To the naked eye, tears might not look like much - they're salty, wet, globules, whether you got them because you're sad, happy, or cutting raw onions. But the various circumstances that cause you to shed one or 100 tears determines a distinct chemical make-up that can tell us a whole lot about their specific biological function, and if you can get right down to a microscopic level, you can see just how unique they can be.
The three main types of tears - basal, reflex, and emotional - contain an array of substances including oils, antibodies, and enzymes, all suspended in salt water and distributed around and out of the eye to either lubricate it, rid it of pathogens, signal to the people around us that we're in physical pain, or reveal that we're having an emotion response to something.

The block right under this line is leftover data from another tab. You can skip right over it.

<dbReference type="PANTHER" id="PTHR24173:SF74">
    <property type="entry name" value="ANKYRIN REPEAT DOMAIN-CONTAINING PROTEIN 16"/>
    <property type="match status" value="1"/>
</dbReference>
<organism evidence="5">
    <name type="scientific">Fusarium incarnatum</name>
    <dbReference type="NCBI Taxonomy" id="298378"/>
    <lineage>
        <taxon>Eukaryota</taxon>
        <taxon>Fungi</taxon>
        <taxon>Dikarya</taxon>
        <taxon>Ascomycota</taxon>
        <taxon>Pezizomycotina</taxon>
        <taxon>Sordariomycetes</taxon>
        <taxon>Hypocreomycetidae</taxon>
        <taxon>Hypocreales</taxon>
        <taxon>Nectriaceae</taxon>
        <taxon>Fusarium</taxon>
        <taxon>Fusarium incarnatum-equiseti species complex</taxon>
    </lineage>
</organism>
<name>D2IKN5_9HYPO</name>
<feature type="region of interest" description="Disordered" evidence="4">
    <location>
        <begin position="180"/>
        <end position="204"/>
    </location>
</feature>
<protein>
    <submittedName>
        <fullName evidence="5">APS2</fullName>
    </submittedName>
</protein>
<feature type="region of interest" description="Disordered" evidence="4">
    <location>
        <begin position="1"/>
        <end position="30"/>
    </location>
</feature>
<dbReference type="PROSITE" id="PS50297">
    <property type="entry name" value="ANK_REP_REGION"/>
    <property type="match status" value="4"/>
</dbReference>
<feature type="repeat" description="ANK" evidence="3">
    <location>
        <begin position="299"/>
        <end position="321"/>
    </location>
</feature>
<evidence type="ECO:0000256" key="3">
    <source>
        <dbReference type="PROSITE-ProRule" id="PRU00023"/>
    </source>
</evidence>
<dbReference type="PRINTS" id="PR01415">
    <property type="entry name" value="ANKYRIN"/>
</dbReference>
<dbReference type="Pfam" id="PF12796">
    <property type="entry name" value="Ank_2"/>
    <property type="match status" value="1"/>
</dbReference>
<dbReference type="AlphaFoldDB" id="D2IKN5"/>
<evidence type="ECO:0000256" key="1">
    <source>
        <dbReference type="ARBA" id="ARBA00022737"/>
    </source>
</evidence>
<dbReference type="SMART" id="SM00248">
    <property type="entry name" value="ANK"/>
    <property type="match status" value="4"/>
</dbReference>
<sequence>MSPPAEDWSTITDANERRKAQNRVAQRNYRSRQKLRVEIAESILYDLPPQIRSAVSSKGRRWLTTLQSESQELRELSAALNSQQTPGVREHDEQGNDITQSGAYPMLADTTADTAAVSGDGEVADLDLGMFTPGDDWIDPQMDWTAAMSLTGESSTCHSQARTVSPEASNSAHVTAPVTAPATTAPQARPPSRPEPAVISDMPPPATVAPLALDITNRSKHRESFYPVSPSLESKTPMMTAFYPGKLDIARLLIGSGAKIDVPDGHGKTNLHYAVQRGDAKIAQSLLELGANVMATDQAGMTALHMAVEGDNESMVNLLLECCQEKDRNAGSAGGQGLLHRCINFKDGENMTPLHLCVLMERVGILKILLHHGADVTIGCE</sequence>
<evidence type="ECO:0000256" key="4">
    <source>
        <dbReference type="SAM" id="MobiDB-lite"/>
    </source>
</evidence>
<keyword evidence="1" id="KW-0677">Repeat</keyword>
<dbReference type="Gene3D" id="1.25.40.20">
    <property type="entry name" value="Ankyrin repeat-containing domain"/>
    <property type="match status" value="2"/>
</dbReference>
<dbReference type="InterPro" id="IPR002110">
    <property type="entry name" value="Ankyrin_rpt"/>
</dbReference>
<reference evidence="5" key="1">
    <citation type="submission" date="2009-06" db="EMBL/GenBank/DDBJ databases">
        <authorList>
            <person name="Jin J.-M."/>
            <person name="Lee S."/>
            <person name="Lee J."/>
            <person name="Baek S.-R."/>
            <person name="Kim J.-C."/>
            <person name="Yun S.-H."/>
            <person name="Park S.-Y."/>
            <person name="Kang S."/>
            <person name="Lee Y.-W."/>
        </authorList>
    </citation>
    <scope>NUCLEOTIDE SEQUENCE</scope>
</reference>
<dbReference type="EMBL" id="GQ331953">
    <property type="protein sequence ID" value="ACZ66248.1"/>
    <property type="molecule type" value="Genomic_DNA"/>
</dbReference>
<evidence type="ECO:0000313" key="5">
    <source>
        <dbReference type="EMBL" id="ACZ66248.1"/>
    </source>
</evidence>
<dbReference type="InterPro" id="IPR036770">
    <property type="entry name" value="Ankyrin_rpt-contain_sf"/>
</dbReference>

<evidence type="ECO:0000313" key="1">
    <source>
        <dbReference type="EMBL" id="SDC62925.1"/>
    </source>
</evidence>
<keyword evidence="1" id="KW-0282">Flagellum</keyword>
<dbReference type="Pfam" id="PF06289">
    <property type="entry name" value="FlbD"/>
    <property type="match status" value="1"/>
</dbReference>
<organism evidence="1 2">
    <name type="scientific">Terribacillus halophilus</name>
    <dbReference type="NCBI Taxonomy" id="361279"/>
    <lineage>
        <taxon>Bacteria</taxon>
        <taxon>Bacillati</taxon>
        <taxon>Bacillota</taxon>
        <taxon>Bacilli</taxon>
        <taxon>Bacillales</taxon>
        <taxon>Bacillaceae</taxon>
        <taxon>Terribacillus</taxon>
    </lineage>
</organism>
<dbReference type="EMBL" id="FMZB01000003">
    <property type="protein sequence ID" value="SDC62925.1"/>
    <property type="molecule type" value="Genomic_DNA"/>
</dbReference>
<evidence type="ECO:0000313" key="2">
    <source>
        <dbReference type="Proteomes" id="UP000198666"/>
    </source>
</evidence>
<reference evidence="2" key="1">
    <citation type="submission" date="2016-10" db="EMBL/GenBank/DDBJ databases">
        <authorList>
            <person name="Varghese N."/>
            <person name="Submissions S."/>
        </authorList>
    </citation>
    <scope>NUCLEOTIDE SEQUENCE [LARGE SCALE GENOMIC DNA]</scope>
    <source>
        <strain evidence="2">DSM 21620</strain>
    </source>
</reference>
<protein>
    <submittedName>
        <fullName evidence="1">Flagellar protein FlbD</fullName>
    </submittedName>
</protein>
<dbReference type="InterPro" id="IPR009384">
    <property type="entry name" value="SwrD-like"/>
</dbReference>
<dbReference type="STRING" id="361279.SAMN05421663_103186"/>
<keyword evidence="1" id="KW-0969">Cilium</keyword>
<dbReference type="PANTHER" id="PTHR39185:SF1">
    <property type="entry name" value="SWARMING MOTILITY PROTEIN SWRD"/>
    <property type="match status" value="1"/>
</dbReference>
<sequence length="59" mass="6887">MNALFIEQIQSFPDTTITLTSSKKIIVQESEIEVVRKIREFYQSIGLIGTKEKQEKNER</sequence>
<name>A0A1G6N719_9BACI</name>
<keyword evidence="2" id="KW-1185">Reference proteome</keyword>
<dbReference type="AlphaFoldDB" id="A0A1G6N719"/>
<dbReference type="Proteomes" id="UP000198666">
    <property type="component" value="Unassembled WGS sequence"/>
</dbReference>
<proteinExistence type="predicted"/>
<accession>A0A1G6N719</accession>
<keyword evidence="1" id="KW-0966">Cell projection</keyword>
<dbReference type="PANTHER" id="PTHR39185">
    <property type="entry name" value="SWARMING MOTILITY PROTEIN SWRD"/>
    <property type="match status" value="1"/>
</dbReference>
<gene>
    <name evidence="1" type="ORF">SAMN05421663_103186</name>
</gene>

To show how they differ physically, Dutch artist Maurice Mikkers got his friends over for some good, old-fashioned tear-harvesting, telling them they could elicit them by cutting onions, eat hot peppers, looking in to a fan, or crying because of sadness or happiness. Then he put them under a microscope and photographed the results.
It's actually a pretty simple process that you can do at home, as Mikkers explains at Medium:
"First you capture the tear with a micropipet. After you have the tear, you dispense it on to a microscopic slide by making several small (2 to 4 mm) drops. After this step, it takes some time to crystalise and settle. After the tear drop(s) are crystallised, it's possible to take images and start comparing."
The results are below, and they're awesome. Even tears produced by the same stimulent look different.
Cutting white onions:
Looking into a fan:
Eating a hot red pepper:
So next time you're sad, just remember: you're leaking little salty snowflakes out of your face and it's amazing.